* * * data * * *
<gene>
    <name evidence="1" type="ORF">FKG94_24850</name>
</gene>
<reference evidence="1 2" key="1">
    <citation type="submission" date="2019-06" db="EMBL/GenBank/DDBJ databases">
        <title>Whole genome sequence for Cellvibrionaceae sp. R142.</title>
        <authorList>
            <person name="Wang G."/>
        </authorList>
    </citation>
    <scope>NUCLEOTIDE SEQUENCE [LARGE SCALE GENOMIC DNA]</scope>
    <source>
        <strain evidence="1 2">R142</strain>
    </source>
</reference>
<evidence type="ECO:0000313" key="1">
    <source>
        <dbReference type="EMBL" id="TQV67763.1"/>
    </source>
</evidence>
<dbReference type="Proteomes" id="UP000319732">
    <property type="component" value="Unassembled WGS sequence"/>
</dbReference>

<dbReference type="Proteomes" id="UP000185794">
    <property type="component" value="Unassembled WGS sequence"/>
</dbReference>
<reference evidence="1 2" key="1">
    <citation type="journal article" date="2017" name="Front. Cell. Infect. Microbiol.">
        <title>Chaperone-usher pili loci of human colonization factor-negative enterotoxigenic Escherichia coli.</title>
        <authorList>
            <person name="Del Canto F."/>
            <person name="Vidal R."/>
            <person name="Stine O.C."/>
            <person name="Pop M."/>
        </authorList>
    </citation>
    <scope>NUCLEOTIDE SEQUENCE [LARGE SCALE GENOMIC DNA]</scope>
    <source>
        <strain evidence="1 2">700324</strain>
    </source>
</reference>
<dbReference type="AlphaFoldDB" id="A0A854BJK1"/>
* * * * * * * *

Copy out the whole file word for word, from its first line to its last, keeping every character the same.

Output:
<gene>
    <name evidence="1" type="ORF">FKG94_24850</name>
</gene>
<reference evidence="1 2" key="1">
    <citation type="submission" date="2019-06" db="EMBL/GenBank/DDBJ databases">
        <title>Whole genome sequence for Cellvibrionaceae sp. R142.</title>
        <authorList>
            <person name="Wang G."/>
        </authorList>
    </citation>
    <scope>NUCLEOTIDE SEQUENCE [LARGE SCALE GENOMIC DNA]</scope>
    <source>
        <strain evidence="1 2">R142</strain>
    </source>
</reference>
<evidence type="ECO:0000313" key="1">
    <source>
        <dbReference type="EMBL" id="TQV67763.1"/>
    </source>
</evidence>
<dbReference type="Proteomes" id="UP000319732">
    <property type="component" value="Unassembled WGS sequence"/>
</dbReference>

<dbReference type="Proteomes" id="UP000185794">
    <property type="component" value="Unassembled WGS sequence"/>
</dbReference>
<reference evidence="1 2" key="1">
    <citation type="journal article" date="2017" name="Front. Cell. Infect. Microbiol.">
        <title>Chaperone-usher pili loci of human colonization factor-negative enterotoxigenic Escherichia coli.</title>
        <authorList>
            <person name="Del Canto F."/>
            <person name="Vidal R."/>
            <person name="Stine O.C."/>
            <person name="Pop M."/>
        </authorList>
    </citation>
    <scope>NUCLEOTIDE SEQUENCE [LARGE SCALE GENOMIC DNA]</scope>
    <source>
        <strain evidence="1 2">700324</strain>
    </source>
</reference>
<dbReference type="AlphaFoldDB" id="A0A854BJK1"/>